Before the Secret Service, the person driving Trump around was a guy from Queens — and that guy is now suing the president. Trump's former driver sued the president for owed overtime pay in a filing that accused Trump of an "utterly callous display of unwarranted privilege and entitlement."
The ex-chauffeur, Noel Cintron, filed a lawsuit in Manhattan's Supreme Court on Monday, seeking $178,200 for overtime pay and another $5,000 in penalties according to the state labor law. And that's just for the last six years.
Cintron argues that he's owed about 550 hours per year, and 3,300 hours in total over the six years. Any overtime owed before that time cannot be litigated, given the statute of limitations. Bustle has reached out to the Trump Organization for comment.
In the court papers that were filed, Cintron accuses Trump of making him work from 7 a.m. every morning until whenever Trump, business associates, and other members of the family were finished for the evening. Cintron's filing reads:
In an utterly callous display of unwarranted privilege and entitlement and without even a minimal sense of noblesse oblige President Donald Trump has, through the defendant entities, exploited and denied significant wages to his own longstanding personal driver.
Furthermore, the filing claims, Trump only gave him two raises in some 20 years. And the last one allegedly came with the catch that Cintron lost his health insurance, saving Trump $17,866 per year in premiums, the lawsuit argues.
"He was forced to work thousands of hours of overtime without compensation. President Trump's further callousness and cupidity is further demonstrated by the fact that while he is purportedly a billionaire, he has not given his personal driver a meaningful raise in over 12 years!" the lawsuit reads.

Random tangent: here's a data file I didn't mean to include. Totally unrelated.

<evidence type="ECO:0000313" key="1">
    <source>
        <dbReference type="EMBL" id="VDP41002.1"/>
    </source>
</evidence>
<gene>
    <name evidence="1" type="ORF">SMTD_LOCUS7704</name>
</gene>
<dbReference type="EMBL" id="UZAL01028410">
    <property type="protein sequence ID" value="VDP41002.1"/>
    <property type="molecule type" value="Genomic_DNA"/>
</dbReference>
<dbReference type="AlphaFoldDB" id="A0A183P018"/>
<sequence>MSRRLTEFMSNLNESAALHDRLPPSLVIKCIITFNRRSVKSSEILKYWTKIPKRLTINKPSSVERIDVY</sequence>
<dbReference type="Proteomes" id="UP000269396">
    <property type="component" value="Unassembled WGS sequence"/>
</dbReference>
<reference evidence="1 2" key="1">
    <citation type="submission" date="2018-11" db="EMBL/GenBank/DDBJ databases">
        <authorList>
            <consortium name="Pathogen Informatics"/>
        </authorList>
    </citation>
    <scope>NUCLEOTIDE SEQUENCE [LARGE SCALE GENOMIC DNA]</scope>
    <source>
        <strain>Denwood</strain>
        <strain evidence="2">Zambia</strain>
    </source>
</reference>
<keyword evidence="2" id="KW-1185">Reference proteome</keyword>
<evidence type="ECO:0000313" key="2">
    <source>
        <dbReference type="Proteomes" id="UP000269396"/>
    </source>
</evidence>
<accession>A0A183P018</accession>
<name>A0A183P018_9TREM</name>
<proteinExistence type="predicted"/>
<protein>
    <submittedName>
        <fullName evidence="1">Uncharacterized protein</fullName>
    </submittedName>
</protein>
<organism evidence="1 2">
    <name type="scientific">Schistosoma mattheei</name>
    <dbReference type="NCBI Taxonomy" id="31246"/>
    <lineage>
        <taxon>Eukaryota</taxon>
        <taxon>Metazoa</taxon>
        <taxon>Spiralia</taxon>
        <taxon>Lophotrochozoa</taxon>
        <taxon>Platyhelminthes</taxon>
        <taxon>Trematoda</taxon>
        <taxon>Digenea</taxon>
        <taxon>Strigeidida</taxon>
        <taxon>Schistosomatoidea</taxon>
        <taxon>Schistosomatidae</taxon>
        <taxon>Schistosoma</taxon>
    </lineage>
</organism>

The driver made $62,700 in 2003, then $68,000 in 2006, and finally $75,000 starting in 2010. That's the year he lost his insurance through the job.
Cintron still works for Trump as a member of his security staff, The New York Post reported. He is also a registered Republican. Larry Hutcher, who represents Cintron along with lawyer with Josh Krakowsky, told The New York Daily News that with interest and legal fees, Cintron will be owed about $350,000.
Trump is no stranger to lawsuits. Before the 2016 election, USA Today ran a story that covered the 3,500 some "legal actions" he was involved in, in both federal and state courts. As many as 50 remained at play when he was moving toward winning the Republican nomination.
Trump responded by saying that he often wins the lawsuits, and thus this should be a good thing. "Wow, USA Today did todays cover story on my record in lawsuits. Verdict: 450 wins, 38 losses. Isn't that what you want for your president?" Trump tweeted.
Now, though, some lawyers fear his luck has run out. CNN ran an article acknowledging that D.C. lawyers were not interested in representing the president. The article said that lawyers "cited several reasons for declining the president." Some of those were the appearance that he is a "difficult client," "has rebuked some of his lawyers' advice," and is a polarizing figure that other clients might objet to.
"With a figure who is as polarizing as the President, it makes the decision about whether to represent him a more difficult one," Philip West, the chairman of Steptoe & Johnson, a D.C. law firm, told CNN.
Trump has had plenty of need for lawyers, given the Mueller investigation and the moves by Stormy Daniels to get out of her non-disclosure agreement.
One more lawsuit might not be welcome.